When Senator Rand Paul (R-KY) and Representative Ed Whitfield (R-KY) led the failed Republican charge a few weeks ago to kill the Environmental Protection Agency's new Cross-State Air Pollution Rule, they cited hackneyed and discredited GOP arguments about job losses and the economic cost of regulation.
What they did not cite were the benefits this rule will rain down on our nation, especially those parts of it to our east. And there's a good reason. EPA estimates that by 2014 this rule will avoid the premature deaths of between 13,000 and 34,000 Americans a year. It will reduce the number of non-fatal heart attacks by 15,000 a year. It will avoid 19,000 emergency room visits a year. It will reduce upper and lower respiratory symptoms and aggravated asthma by 820,000 cases a year. It will reduce work and school days missed by a whopping 1.8 million a year!
While it is true that it costs money to improve the quality of our lives, focusing exclusively on the costs and not the benefits is childish from a policy making standpoint. If business ran that way, there would be no such thing as investment. For that matter, there would be no such thing as payroll.
The projected costs of the rule would be some $800 million (with an "m", not a "b") in 2014, and it is probably fair to add on another $1.6 billion in annual capital improvements that will be required as a result of an earlier, related rule. Without a doubt, those costs will be passed on to consumers in the 27 states required to reduce emissions. But as a result, 240 million Americans will have cleaner air, yielding health and environmental savings of, get this, between $120 billion and $280 billion annually (with a "b", not an "m").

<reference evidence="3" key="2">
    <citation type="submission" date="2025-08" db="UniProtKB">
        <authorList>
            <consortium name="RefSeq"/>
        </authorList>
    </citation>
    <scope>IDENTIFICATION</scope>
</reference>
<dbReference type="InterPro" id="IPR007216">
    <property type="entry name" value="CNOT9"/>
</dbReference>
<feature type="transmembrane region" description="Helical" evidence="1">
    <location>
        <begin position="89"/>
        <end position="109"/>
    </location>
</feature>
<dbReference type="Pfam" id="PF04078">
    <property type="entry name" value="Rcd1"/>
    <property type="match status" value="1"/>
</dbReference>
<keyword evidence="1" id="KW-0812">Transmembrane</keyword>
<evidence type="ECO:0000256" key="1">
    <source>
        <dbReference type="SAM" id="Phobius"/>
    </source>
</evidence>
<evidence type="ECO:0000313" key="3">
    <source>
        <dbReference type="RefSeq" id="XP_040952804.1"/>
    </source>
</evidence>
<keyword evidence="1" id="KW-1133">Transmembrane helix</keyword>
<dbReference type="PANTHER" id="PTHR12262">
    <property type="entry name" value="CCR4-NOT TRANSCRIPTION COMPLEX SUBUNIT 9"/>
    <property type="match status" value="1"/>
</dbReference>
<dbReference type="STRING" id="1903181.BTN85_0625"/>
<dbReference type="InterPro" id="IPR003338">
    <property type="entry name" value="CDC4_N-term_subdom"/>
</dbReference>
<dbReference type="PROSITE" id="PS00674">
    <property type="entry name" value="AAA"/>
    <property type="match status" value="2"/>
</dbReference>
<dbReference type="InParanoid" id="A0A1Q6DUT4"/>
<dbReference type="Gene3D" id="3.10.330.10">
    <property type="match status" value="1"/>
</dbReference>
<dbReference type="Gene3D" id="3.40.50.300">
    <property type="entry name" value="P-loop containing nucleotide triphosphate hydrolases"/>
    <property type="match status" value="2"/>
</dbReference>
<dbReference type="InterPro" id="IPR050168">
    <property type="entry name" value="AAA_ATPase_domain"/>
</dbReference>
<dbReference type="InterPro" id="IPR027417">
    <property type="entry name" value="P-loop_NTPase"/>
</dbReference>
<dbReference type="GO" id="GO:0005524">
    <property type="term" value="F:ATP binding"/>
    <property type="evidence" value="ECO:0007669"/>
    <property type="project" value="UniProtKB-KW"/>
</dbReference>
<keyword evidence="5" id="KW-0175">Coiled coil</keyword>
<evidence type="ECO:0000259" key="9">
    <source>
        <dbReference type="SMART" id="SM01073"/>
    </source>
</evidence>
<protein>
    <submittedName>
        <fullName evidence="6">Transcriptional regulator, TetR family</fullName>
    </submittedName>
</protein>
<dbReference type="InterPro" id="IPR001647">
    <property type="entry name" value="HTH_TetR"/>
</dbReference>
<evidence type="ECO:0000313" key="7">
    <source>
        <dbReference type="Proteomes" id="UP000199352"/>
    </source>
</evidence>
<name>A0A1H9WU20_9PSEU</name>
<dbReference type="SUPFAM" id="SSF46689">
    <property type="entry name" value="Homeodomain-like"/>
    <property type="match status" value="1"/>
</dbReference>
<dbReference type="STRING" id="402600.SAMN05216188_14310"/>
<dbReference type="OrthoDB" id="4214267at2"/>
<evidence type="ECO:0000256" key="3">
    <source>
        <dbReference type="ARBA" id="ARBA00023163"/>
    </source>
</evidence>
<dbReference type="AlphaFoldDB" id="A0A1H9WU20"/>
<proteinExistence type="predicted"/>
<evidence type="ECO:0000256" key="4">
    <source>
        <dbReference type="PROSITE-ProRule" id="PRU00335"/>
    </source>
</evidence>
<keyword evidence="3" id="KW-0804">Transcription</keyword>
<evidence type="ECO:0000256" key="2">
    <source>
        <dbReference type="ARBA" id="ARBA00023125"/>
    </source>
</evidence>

It is maddening to think that Rand Paul and Ed Whitfield think it is a bad idea to spend $2-$3 billion in order to produce economic benefits of $120-$280 billion. But setting aside the obvious business sense this rule makes for our country, it is even more frustrating that they think $2 billion to $3 billion is too much to pay to save potentially 34,000 lives a year, all those heart attacks, all that asthma suffering, all those missed days of work, etc.
One wonders if there isn't a case to be made that trying to prevent this rule from happening ought to be met with 13,000 - 34,000 charges of attempted murder for the both of them.
Rand Paul, by the way, has received over $265,000 in donations to his campaign and leadership PAC from the mining, oil, and gas industries. Ed Whitfield, who has been in the game longer, has received over $385,000 from electric utilities, $275,000 from oil and gas companies, and $194,000 from the mining industry.
Louisville.com's The Arena section features opinions from active participants in the city's politics. Their viewpoints are not those of Louisville.com (a website is an inanimate object and, as such, has no opinions).
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